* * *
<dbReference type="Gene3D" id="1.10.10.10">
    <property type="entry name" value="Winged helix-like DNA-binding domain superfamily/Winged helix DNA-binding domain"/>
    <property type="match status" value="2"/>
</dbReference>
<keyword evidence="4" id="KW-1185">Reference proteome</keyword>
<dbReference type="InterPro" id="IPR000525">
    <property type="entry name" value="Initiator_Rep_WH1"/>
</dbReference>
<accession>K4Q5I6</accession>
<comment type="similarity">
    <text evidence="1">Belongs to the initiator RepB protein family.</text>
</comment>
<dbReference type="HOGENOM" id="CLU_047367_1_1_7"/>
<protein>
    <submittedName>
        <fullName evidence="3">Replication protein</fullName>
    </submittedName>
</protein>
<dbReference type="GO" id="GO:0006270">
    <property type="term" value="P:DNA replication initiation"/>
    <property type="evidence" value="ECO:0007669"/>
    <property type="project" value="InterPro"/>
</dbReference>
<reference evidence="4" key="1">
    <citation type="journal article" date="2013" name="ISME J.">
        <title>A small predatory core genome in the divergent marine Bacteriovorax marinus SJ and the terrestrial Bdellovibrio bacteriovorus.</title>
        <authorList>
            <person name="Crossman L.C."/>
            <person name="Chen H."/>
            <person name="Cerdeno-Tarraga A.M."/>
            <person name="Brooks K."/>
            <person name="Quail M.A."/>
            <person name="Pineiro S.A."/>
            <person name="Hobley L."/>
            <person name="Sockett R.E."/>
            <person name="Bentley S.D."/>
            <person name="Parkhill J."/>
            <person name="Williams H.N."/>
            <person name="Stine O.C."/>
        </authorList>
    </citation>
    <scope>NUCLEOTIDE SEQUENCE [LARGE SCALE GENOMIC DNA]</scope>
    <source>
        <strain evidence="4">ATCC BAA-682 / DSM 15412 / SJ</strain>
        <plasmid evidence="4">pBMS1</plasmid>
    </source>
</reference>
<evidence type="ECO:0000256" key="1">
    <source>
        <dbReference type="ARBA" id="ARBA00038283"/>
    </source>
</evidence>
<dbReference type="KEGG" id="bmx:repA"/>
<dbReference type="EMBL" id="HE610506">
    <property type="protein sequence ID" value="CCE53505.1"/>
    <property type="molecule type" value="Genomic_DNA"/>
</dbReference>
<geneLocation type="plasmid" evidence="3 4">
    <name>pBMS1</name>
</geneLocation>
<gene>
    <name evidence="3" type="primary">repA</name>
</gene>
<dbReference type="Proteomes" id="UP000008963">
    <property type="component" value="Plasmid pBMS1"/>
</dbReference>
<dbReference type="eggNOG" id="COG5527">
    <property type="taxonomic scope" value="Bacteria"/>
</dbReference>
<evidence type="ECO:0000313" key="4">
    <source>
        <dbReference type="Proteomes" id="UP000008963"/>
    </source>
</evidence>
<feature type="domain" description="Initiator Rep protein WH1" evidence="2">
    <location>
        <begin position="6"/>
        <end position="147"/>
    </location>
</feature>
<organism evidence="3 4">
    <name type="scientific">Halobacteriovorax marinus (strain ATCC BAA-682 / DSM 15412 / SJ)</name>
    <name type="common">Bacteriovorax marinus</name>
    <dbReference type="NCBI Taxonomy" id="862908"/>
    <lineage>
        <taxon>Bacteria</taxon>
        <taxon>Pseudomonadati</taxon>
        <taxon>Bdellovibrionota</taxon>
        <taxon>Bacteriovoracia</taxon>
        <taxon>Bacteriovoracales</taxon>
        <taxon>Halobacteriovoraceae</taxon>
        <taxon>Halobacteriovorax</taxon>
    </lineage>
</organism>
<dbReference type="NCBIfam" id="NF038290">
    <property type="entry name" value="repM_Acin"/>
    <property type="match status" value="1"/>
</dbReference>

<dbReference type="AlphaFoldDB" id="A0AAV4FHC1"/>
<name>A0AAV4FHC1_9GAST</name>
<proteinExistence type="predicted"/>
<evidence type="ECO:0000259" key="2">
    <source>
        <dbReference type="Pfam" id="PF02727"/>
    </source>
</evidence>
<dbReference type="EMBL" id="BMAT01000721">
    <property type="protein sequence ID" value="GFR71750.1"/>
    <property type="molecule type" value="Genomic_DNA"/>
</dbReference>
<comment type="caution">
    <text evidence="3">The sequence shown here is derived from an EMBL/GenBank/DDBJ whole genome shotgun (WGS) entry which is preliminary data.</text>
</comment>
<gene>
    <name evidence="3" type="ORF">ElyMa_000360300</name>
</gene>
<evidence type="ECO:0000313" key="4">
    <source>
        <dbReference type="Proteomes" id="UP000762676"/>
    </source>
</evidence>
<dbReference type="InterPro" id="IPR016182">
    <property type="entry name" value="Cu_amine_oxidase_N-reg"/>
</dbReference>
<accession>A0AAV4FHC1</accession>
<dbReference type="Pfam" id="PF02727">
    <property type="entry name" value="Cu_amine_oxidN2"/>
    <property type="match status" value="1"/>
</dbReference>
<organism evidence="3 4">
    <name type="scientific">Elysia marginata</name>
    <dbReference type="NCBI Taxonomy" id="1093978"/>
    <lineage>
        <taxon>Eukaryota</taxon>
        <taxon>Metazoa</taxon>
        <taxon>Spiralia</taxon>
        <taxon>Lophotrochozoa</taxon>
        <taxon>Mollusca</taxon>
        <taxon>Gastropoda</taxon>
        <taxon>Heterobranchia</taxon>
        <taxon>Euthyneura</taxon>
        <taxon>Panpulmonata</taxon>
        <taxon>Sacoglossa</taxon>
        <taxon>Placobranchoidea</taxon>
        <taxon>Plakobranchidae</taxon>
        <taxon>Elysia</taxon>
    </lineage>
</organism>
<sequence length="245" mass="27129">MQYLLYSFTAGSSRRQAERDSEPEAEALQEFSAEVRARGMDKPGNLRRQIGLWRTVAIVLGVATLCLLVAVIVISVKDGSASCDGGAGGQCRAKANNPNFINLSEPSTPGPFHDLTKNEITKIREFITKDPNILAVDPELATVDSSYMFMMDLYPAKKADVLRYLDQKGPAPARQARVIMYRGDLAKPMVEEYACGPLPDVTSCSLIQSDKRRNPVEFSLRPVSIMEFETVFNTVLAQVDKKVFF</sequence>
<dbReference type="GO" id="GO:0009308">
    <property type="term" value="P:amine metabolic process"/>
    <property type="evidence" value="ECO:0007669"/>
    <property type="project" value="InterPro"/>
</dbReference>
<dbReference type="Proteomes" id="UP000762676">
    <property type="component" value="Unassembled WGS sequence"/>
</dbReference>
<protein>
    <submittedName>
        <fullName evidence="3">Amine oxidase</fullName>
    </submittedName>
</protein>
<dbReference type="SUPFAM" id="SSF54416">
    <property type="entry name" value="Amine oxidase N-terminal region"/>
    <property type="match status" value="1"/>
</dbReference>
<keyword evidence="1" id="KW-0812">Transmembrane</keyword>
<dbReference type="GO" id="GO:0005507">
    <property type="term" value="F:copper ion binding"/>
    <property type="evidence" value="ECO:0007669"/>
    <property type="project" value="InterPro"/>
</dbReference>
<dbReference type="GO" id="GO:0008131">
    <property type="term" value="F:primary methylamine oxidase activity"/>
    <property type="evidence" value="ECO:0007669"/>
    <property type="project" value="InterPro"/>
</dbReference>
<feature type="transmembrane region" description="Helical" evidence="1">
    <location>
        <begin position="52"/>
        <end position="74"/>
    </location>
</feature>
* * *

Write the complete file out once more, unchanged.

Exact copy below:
<dbReference type="Gene3D" id="1.10.10.10">
    <property type="entry name" value="Winged helix-like DNA-binding domain superfamily/Winged helix DNA-binding domain"/>
    <property type="match status" value="2"/>
</dbReference>
<keyword evidence="4" id="KW-1185">Reference proteome</keyword>
<dbReference type="InterPro" id="IPR000525">
    <property type="entry name" value="Initiator_Rep_WH1"/>
</dbReference>
<accession>K4Q5I6</accession>
<comment type="similarity">
    <text evidence="1">Belongs to the initiator RepB protein family.</text>
</comment>
<dbReference type="HOGENOM" id="CLU_047367_1_1_7"/>
<protein>
    <submittedName>
        <fullName evidence="3">Replication protein</fullName>
    </submittedName>
</protein>
<dbReference type="GO" id="GO:0006270">
    <property type="term" value="P:DNA replication initiation"/>
    <property type="evidence" value="ECO:0007669"/>
    <property type="project" value="InterPro"/>
</dbReference>
<reference evidence="4" key="1">
    <citation type="journal article" date="2013" name="ISME J.">
        <title>A small predatory core genome in the divergent marine Bacteriovorax marinus SJ and the terrestrial Bdellovibrio bacteriovorus.</title>
        <authorList>
            <person name="Crossman L.C."/>
            <person name="Chen H."/>
            <person name="Cerdeno-Tarraga A.M."/>
            <person name="Brooks K."/>
            <person name="Quail M.A."/>
            <person name="Pineiro S.A."/>
            <person name="Hobley L."/>
            <person name="Sockett R.E."/>
            <person name="Bentley S.D."/>
            <person name="Parkhill J."/>
            <person name="Williams H.N."/>
            <person name="Stine O.C."/>
        </authorList>
    </citation>
    <scope>NUCLEOTIDE SEQUENCE [LARGE SCALE GENOMIC DNA]</scope>
    <source>
        <strain evidence="4">ATCC BAA-682 / DSM 15412 / SJ</strain>
        <plasmid evidence="4">pBMS1</plasmid>
    </source>
</reference>
<evidence type="ECO:0000256" key="1">
    <source>
        <dbReference type="ARBA" id="ARBA00038283"/>
    </source>
</evidence>
<dbReference type="KEGG" id="bmx:repA"/>
<dbReference type="EMBL" id="HE610506">
    <property type="protein sequence ID" value="CCE53505.1"/>
    <property type="molecule type" value="Genomic_DNA"/>
</dbReference>
<geneLocation type="plasmid" evidence="3 4">
    <name>pBMS1</name>
</geneLocation>
<gene>
    <name evidence="3" type="primary">repA</name>
</gene>
<dbReference type="Proteomes" id="UP000008963">
    <property type="component" value="Plasmid pBMS1"/>
</dbReference>
<dbReference type="eggNOG" id="COG5527">
    <property type="taxonomic scope" value="Bacteria"/>
</dbReference>
<evidence type="ECO:0000313" key="4">
    <source>
        <dbReference type="Proteomes" id="UP000008963"/>
    </source>
</evidence>
<feature type="domain" description="Initiator Rep protein WH1" evidence="2">
    <location>
        <begin position="6"/>
        <end position="147"/>
    </location>
</feature>
<organism evidence="3 4">
    <name type="scientific">Halobacteriovorax marinus (strain ATCC BAA-682 / DSM 15412 / SJ)</name>
    <name type="common">Bacteriovorax marinus</name>
    <dbReference type="NCBI Taxonomy" id="862908"/>
    <lineage>
        <taxon>Bacteria</taxon>
        <taxon>Pseudomonadati</taxon>
        <taxon>Bdellovibrionota</taxon>
        <taxon>Bacteriovoracia</taxon>
        <taxon>Bacteriovoracales</taxon>
        <taxon>Halobacteriovoraceae</taxon>
        <taxon>Halobacteriovorax</taxon>
    </lineage>
</organism>
<dbReference type="NCBIfam" id="NF038290">
    <property type="entry name" value="repM_Acin"/>
    <property type="match status" value="1"/>
</dbReference>

<dbReference type="AlphaFoldDB" id="A0AAV4FHC1"/>
<name>A0AAV4FHC1_9GAST</name>
<proteinExistence type="predicted"/>
<evidence type="ECO:0000259" key="2">
    <source>
        <dbReference type="Pfam" id="PF02727"/>
    </source>
</evidence>
<dbReference type="EMBL" id="BMAT01000721">
    <property type="protein sequence ID" value="GFR71750.1"/>
    <property type="molecule type" value="Genomic_DNA"/>
</dbReference>
<comment type="caution">
    <text evidence="3">The sequence shown here is derived from an EMBL/GenBank/DDBJ whole genome shotgun (WGS) entry which is preliminary data.</text>
</comment>
<gene>
    <name evidence="3" type="ORF">ElyMa_000360300</name>
</gene>
<evidence type="ECO:0000313" key="4">
    <source>
        <dbReference type="Proteomes" id="UP000762676"/>
    </source>
</evidence>
<dbReference type="InterPro" id="IPR016182">
    <property type="entry name" value="Cu_amine_oxidase_N-reg"/>
</dbReference>
<accession>A0AAV4FHC1</accession>
<dbReference type="Pfam" id="PF02727">
    <property type="entry name" value="Cu_amine_oxidN2"/>
    <property type="match status" value="1"/>
</dbReference>
<organism evidence="3 4">
    <name type="scientific">Elysia marginata</name>
    <dbReference type="NCBI Taxonomy" id="1093978"/>
    <lineage>
        <taxon>Eukaryota</taxon>
        <taxon>Metazoa</taxon>
        <taxon>Spiralia</taxon>
        <taxon>Lophotrochozoa</taxon>
        <taxon>Mollusca</taxon>
        <taxon>Gastropoda</taxon>
        <taxon>Heterobranchia</taxon>
        <taxon>Euthyneura</taxon>
        <taxon>Panpulmonata</taxon>
        <taxon>Sacoglossa</taxon>
        <taxon>Placobranchoidea</taxon>
        <taxon>Plakobranchidae</taxon>
        <taxon>Elysia</taxon>
    </lineage>
</organism>
<sequence length="245" mass="27129">MQYLLYSFTAGSSRRQAERDSEPEAEALQEFSAEVRARGMDKPGNLRRQIGLWRTVAIVLGVATLCLLVAVIVISVKDGSASCDGGAGGQCRAKANNPNFINLSEPSTPGPFHDLTKNEITKIREFITKDPNILAVDPELATVDSSYMFMMDLYPAKKADVLRYLDQKGPAPARQARVIMYRGDLAKPMVEEYACGPLPDVTSCSLIQSDKRRNPVEFSLRPVSIMEFETVFNTVLAQVDKKVFF</sequence>
<dbReference type="GO" id="GO:0009308">
    <property type="term" value="P:amine metabolic process"/>
    <property type="evidence" value="ECO:0007669"/>
    <property type="project" value="InterPro"/>
</dbReference>
<dbReference type="Proteomes" id="UP000762676">
    <property type="component" value="Unassembled WGS sequence"/>
</dbReference>
<protein>
    <submittedName>
        <fullName evidence="3">Amine oxidase</fullName>
    </submittedName>
</protein>
<dbReference type="SUPFAM" id="SSF54416">
    <property type="entry name" value="Amine oxidase N-terminal region"/>
    <property type="match status" value="1"/>
</dbReference>
<keyword evidence="1" id="KW-0812">Transmembrane</keyword>
<dbReference type="GO" id="GO:0005507">
    <property type="term" value="F:copper ion binding"/>
    <property type="evidence" value="ECO:0007669"/>
    <property type="project" value="InterPro"/>
</dbReference>
<dbReference type="GO" id="GO:0008131">
    <property type="term" value="F:primary methylamine oxidase activity"/>
    <property type="evidence" value="ECO:0007669"/>
    <property type="project" value="InterPro"/>
</dbReference>
<feature type="transmembrane region" description="Helical" evidence="1">
    <location>
        <begin position="52"/>
        <end position="74"/>
    </location>
</feature>